Aoife Duffin reprises her one-woman performance for the production’s London début.
In Annie Ryan’s adaptation of Eimear McBride’s 2013 novel, A Girl is a Half-Formed Thing, all bets are off. The play is a deep-dive into the muck of a fated girl’s life, in which Aoife Duffin (as the Girl) occupies the entire narrative space—though her movement is minimal, and she never abandons her dimly lit half-moon at the front of the stage. Duffin’s eighty-five-minute monologue revisits a multiplicity of characters that populate the Girl’s coming-of-age, ranging from the abusive to the ambivalent. Safe spaces and trigger warnings are swapped for the seemingly instantaneous command of snot and tears. Perhaps the most beautiful, almost sacramental gesture was observed by the front row: during several of her ongoing transformations, Duffin curses in rabid anger, and our gazes followed the generous fountains of spittle as they arced from her lips and caught the light, before evaporating above our heads.
Brutalized by her tyrannical single mother, suffocated by Catholic fanaticism, a predatory uncle, and small-town defamation, A Girl is a Half-Formed Thing is no less sharply focused on the roles assumed by, or assigned by, the familiar Irish family drama. But the momentum of the production is not defined by one viscerally thrilling moment as it is by the Girl’s recurrent evocation of “you,” which she uses to refer to her terminally ill and brain-damaged brother. His shadow is compressed into the quietly burning point of her story’s pulse. The production’s literary excitement—in addition to retaining McBride’s satisfying inventions, like “tickle-gigs” and “shite-hawk”—lies in the self-portrait of a mind in demise from the very start, at the very limits of coherence and dignity, a mind that has become a battlefield between reason and sexual mania, survival and implosion.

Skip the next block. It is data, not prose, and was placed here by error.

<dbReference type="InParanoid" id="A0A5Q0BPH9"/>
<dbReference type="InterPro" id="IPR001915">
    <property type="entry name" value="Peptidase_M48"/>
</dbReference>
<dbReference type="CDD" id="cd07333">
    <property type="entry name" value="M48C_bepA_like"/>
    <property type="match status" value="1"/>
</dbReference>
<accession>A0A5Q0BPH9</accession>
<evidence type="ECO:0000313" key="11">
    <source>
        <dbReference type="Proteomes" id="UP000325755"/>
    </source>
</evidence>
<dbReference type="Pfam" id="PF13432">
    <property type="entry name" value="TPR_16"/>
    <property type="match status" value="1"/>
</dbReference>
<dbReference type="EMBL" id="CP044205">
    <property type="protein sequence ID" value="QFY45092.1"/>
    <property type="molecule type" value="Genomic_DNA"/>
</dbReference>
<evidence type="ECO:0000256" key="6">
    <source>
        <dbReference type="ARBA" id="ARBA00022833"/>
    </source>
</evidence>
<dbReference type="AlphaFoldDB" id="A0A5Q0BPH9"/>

A Girl is a Half-formed Thing is produced by The Corn Exchange, Ireland’s essential contemporary theatre lab, which Ryan founded in 1995. Whether adapting works of literature or engineering site-specific shows, the company’s major subject is Ireland’s national memory, blending emotional archeology with imaginative renovation. The play, like McBride’s novel, requires considerable cerebral investment, which at times can be excruciating. (“I think that was amazing, but my head hurts,” said a wide-eyed twenty-something to his twenty-something lady companion, as we all shuffled out of the Young Vic’s Maria Theatre.) But Ryan’s stage adaptation drains away the book’s death grip. What remains is a production of shape-shifting and friction-full beauty, down to the last inch of Duffin’s pajamed ankles and unbrushed coiffure (a wiry ponytail). Ryan’s antitheatrical theatre dispenses with the usual means of indicating what’s going on—not least, dialogue—and the entire visual world lacks objects, save for the stage’s sprinkling of woodchips and dark earth, whose coarseness we are forced to consider against Duffin’s bare feet.
Duffin is an aching, growling performer who is able to call upon bruising laughter during the Girl’s blackest hours. She brings the alarming clarity of the fractured prose into brilliant focus. Given the Girl’s uninterrupted presence and “authorship” of her own story, isn’t she the character with control over the text of her life? It is not until the end of the play that material act of writing oneself into and out of existence comes to the fore, as the Girl narrates her suicidal drowning. “My name is gone,” Duffin declares, which is also the last line from the novel. As soon as the last syllable was pronounced, the lights went off, and there was darkness, a long silence. And in this darkness, with Duffin still standing centre stage, the ovation began.
By M. René Bradshaw
A Girl is a Half-Formed Thing by Eimear McBride
Adapted by Annie Ryan
The Young Vic
February 17 2016 – March 26 2016
M. René Bradshaw was born in California and lives in London. She is Editor-at-large at Asymptote Journal.